The shambolic proceedings in parliament last night tell us five thingsby Guy de Jonquières / March 28, 2019 / Leave a comment
Here is the Brexit shipping news: Westminster completely fogbound. Compass and charts gone missing. Captain offers to throw herself overboard in a desperate attempt to stop insubordinate crew mutinying. SS United Kingdom dangerously adrift, destination unknown. Or so it seems from yesterday evening’s unsuccessful efforts to determine a course for Britain’s departure from the European Union, barely two weeks before it is due to happen.
Five things can be said with reasonable plausibility, if not certainty, about the shambolic proceedings in parliament. First, that a much-hyped attempt by MPs to seize control of the Brexit agenda and clarify the options at best failed and at worst deepened the confusion. All eight “indicative votes” on alternatives to Prime Minister Theresa May’s unpopular Withdrawal Agreement with the EU went down to defeat.
True, two of them—calling for a permanent customs union with the EU and another referendum—were rejected by smaller margins than May’s deal in two successive earlier Commons votes. But that is small consolation. The fact remains that, while the prime minister may have lost control, parliament is still incapable of seizing it because it cannot agree on what it wants, only what it doesn’t.
Second, May’s tactics continue to be dictated by the same internal Conservative party factional in-fighting that led David Cameron to call the 2016 referendum. Her promise to resign once Brexit was achieved was motivated by desperation to buy off hard line Brexiteers in the European Research Group and secure her legacy as the prime minister who took Britain out of the EU.
It remains to be seen whether her gamble is viewed as a noble act of selfless patriotism or as grubby pandering to rebels in her own ranks by an electorate that opinion polls suggest is cooling on the idea of Brexit. More immediately, and rather more important from her personal perspective, is whether it will succeed at all, Of which more in a moment.
The third lesson is that yesterday’s events pretty much exploded leading Brexiteers’ claims to be acting solely on the basis of high principle. Witness the alacrity with which Boris Johnson, pretender to the Downing Street throne and ever with an eye to the main chance, performed a 180-degree U-turn and threw his support behind May’s deal after months spent bitterly opposing it.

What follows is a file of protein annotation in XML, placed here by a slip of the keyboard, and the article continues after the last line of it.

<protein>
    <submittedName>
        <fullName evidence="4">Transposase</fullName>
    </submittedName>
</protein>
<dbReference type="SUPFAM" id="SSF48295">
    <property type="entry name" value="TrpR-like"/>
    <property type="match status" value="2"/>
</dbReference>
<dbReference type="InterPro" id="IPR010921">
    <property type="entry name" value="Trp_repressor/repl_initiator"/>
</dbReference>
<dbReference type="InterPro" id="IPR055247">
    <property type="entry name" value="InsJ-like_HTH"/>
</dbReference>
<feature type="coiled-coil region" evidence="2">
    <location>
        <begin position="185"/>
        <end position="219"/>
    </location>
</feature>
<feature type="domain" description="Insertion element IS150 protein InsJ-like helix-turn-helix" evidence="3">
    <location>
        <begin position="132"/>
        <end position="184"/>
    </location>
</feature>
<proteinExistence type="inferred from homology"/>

Some other hard Brexiteers came into line because they feared that they would otherwise risk losing Brexit altogether. But there may also have been a more calculating motive: by exacting in return for their support a promise by May to stand down, they hoped to open the way to Johnson or another of their own, as her successor. And with that, perhaps, the possibility of tearing up May’s deal once he or she and other Brexiteers were in office.
However, all those calculations depend on May’s deal winning parliamentary approval. As of last night, that was far from a foregone conclusion, thanks to two wild cards suddenly thrown onto the political gaming table.
The first was the warning by John Bercow, the Commons speaker, that he would allow May to bring her deal back to the Commons a third time only if it differed substantively from the two earlier versions. Since it has not yet been tabled, it cannot be known whether it will pass that test. But given that no major changes in it have been agreed with the EU, that looks like a tall hurdle.
The second wild card was the decision by the Democratic Unionist Party, on which the government relies for its majority, to vote against the deal if it is tabled again. Unless the DUP relents, that makes it very difficult for May to secure a majority in favour, all the more so as Jacob Rees-Mogg and some other Brexiteers have made their backing conditional on the deal also gaining support from the Northern Irish party.
Which leads to the fourth lesson: that once again, events have demonstrated that the fate of Brexit and, quite possibly of May’s premiership and government, lies in the laps of the DUP and its 10 Westminster MPs. In a game of high-stakes poker, this small, deeply conservative, regional party is proving to be the coolest player of them all.
It is, however, taking an enormous risk that could sweep away all its winnings. If it overplays its hand, it could precipitate a general election that brings to power a Labour government led by Jeremy Corbyn, avowed Sinn Fein sympathiser and the DUP’s worst nightmare.
The final lesson from the evening is that the antics in parliament are almost entirely unrelated to the substantive question at hand: the terms of Britain’s departure from and future relationship with the EU. A day that was supposed to be devoted to sorting out those issues was instead sucked into the Westminster bubble.
Perhaps the looming Brexit deadline will prick the bubble and expose MPs to the bracing reality of making choices that will affect the country for generations to come. Or perhaps not. But right now, a paradox prevails. The machinery of government appears to have seized up. Yet it is full of moving parts, any of which could suddenly fly off in quite unpredictable directions. We should not need to wait long to find out whether and where they do.